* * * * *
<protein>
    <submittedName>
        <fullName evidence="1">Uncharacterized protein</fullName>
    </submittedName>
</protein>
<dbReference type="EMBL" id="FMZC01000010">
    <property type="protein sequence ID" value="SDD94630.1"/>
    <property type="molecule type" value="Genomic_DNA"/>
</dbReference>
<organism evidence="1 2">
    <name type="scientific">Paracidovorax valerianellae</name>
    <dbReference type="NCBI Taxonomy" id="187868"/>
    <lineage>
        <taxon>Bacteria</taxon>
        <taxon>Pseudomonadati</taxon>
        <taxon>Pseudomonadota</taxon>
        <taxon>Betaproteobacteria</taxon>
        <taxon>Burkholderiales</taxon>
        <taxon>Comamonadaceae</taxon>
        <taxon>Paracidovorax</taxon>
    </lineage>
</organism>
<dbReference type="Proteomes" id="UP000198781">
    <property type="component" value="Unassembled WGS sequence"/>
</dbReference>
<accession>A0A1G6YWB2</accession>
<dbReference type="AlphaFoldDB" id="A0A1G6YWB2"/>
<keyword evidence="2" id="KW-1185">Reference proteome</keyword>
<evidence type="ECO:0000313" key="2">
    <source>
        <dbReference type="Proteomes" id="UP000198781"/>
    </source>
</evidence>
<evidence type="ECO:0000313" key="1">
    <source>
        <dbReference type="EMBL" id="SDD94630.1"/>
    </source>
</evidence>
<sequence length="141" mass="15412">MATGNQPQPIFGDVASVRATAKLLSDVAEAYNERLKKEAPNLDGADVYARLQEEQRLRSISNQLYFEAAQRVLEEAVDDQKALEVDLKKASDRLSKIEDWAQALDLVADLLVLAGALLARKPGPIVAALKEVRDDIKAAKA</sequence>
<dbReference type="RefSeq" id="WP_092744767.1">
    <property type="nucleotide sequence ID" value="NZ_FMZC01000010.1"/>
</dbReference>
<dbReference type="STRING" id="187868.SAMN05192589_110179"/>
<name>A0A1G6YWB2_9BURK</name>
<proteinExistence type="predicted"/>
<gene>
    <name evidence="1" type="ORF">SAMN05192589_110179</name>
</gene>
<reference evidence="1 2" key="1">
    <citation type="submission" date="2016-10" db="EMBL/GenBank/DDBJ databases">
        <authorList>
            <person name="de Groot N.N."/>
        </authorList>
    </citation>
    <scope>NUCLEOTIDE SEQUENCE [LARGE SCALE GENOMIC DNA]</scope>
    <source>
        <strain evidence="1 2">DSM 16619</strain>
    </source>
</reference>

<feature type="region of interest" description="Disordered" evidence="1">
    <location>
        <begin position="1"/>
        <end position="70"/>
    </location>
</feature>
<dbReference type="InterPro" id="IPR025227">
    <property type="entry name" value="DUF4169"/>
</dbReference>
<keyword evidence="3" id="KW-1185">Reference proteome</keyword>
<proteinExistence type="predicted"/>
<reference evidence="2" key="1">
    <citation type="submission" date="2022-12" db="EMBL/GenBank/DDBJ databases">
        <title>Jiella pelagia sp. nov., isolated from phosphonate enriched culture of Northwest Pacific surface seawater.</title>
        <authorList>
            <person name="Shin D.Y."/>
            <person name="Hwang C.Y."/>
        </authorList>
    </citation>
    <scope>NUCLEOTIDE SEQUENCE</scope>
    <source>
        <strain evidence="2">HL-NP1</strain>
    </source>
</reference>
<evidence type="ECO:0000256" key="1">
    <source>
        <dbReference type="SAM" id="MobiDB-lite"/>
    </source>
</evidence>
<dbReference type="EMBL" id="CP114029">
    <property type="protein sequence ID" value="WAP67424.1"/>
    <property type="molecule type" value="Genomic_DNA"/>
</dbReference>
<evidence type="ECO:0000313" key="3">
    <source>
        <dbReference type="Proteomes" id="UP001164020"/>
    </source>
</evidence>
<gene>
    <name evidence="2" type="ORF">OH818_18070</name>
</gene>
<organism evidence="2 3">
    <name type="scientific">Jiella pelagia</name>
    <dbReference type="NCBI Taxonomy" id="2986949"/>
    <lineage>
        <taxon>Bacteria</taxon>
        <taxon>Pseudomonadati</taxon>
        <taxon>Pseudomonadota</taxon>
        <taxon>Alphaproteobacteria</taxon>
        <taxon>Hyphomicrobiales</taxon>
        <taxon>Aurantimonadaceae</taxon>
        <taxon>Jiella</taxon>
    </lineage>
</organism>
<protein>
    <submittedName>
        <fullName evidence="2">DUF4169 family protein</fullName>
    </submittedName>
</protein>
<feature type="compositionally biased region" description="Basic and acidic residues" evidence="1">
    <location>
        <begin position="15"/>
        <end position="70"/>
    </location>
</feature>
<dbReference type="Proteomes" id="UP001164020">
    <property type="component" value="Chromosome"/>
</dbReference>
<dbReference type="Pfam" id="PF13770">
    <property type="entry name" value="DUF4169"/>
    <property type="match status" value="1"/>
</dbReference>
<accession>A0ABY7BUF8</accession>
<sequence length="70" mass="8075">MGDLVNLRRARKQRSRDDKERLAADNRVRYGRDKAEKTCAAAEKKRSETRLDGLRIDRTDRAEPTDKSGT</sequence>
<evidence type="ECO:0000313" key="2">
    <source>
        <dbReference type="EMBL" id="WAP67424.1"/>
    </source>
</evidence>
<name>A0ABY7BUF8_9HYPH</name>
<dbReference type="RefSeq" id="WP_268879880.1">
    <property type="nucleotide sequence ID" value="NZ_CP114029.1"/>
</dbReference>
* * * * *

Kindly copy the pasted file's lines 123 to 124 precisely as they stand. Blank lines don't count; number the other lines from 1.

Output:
    </location>
</feature>